4. Dishwasher. "High-end" Italian Restaurant. 150 person Banquets galore. Cheap boss. 9 months of bad operations, late nights (past 1 AM at age 16),OSHA violations and (in his case) drug-laden leadership. I quit on a Friday night with 2 banquets expected...I enjoyed that Friday.

  5. Grocery packer. Not a bad gig usually. Plenty of attractive cashiers, a few dates, plenty of chaos on Saturday. Got stuck doing the cleanup of the joint at night: facing aisles, mopping the aisles, cleaning the carpets, taking reusable bottles in the back, etc. College intervened - so I went to the next level of dead end jobs.

  6. Grill Cook. Hardees, Burger King and Taco Bell (Hell). I did them all. Not that there is much to them, except for the greasy feeling you always have and the uniform that smells like a bad batch of fries.

  7. Clerical Assistant. Work Study for 3 Ag Econ Professors. Did mailers, fliers and sorted out countless files. One Professor enjoyed my library research skills so much I spent most of my time doing his tracking down of books for articles. Purdue has about 15 seperate libraries --at least then -- so items were never exactly in the right places. Another professor liked to violate copyright on a regular basis, as I copied nearly an entire book, 200 pages, for his 12 graduate students to have for free.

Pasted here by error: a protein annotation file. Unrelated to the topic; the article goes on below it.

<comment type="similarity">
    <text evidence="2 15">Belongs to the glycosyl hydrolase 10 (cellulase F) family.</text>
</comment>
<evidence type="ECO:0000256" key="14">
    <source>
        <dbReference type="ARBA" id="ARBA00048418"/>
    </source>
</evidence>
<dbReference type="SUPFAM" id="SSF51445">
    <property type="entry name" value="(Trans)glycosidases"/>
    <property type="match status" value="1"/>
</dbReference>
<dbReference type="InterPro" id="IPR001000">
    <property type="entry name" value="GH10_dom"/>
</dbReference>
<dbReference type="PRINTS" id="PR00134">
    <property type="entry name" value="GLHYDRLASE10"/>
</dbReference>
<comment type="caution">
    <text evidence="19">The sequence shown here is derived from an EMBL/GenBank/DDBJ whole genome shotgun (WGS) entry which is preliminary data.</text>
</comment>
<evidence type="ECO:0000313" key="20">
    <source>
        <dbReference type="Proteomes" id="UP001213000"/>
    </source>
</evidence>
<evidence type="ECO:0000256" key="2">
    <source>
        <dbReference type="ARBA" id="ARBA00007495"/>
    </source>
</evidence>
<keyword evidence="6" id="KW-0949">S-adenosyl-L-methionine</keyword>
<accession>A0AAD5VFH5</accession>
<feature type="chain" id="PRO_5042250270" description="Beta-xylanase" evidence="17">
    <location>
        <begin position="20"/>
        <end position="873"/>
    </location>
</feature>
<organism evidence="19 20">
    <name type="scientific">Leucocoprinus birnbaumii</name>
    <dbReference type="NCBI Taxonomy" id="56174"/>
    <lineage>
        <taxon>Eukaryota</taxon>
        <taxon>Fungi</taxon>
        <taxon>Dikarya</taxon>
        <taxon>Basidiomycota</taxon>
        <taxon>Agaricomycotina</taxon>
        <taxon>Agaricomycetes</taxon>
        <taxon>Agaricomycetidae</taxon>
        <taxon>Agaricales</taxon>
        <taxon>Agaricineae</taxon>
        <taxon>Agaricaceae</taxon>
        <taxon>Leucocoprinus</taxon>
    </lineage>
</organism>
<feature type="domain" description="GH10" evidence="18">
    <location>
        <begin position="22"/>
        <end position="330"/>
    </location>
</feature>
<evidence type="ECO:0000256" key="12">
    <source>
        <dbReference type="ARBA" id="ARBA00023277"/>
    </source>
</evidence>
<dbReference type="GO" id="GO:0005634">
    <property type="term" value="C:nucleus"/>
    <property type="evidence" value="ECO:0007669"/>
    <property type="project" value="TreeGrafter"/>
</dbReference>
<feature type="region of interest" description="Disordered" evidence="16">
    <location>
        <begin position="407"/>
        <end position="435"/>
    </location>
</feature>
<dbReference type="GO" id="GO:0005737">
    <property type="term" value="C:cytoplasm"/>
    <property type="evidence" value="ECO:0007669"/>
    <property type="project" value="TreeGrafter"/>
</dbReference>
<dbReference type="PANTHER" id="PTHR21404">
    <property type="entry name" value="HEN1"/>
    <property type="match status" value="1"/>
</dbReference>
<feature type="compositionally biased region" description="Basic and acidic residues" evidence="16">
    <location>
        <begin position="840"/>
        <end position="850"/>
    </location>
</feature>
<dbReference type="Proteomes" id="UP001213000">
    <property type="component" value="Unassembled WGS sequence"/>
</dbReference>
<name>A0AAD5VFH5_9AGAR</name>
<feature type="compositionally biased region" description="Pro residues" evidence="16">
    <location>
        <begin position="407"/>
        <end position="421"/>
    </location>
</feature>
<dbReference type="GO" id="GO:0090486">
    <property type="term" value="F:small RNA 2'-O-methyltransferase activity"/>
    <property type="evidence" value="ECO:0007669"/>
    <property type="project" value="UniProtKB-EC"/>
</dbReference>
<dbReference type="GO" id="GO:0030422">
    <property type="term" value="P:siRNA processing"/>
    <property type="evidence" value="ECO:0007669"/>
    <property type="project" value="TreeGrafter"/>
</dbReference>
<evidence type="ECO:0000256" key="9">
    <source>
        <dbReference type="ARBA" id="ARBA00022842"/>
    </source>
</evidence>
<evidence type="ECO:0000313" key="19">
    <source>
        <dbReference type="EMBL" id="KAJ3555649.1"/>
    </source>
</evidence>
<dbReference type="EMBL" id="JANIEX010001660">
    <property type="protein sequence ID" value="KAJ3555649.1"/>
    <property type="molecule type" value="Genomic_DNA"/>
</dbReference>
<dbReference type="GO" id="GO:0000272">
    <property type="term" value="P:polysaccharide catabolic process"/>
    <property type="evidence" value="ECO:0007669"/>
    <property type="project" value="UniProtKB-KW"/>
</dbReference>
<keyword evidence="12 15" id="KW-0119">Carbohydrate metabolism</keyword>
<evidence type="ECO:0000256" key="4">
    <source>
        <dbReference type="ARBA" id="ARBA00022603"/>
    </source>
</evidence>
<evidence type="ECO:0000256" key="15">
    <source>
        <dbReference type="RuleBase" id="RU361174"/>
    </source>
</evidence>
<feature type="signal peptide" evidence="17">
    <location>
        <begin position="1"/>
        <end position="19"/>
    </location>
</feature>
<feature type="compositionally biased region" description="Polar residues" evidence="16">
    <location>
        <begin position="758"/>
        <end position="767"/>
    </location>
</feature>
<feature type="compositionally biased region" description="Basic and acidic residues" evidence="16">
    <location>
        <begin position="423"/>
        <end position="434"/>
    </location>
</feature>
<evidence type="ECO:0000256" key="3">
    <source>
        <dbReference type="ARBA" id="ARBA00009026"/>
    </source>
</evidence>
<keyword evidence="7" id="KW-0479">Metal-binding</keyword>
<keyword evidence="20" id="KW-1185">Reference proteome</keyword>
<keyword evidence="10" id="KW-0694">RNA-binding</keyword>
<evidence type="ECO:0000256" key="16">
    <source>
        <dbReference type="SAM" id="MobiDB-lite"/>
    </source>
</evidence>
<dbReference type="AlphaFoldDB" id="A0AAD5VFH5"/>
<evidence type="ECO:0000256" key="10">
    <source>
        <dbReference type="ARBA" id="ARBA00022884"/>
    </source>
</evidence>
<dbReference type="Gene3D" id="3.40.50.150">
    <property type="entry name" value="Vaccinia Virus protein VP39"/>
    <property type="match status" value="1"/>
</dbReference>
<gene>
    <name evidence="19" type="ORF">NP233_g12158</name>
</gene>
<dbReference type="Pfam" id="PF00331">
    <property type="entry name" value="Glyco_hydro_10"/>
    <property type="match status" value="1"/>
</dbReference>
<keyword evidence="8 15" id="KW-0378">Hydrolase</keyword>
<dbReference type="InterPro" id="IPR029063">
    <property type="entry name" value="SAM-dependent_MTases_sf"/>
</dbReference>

8. Inventory Analyst. My boss was 1 year older and knew EVERYTHING. The company was bleeding money, didn't have a Bill of Materials and put me on some really worthless tasks. (Like taking 34x76, 36x80, 36x82 storm doors, right and left, crossbuck, white and brown and moving them to a back area on a dolly. 520 doors later, they decided to move them again. I quit after 6 weeks.)

  9. Industrial Engineer. First real job. Enjoyed the pay -- sometimes -- the hours were not all that. (60 hours+) Between the politics of management & labor, you get the fight the good fight of highest efficency at the lowest cost. Design facility makeovers, time study some boring operations, create labor standards, cost analysis of assembly area/logistic operation and plenty of dragging of feet by whomever thinks your job is to ruin their lives.

  10. Line assembler. Part-time job I had at a computer center to make more cash. Wasn't bad, but they had goofy policies.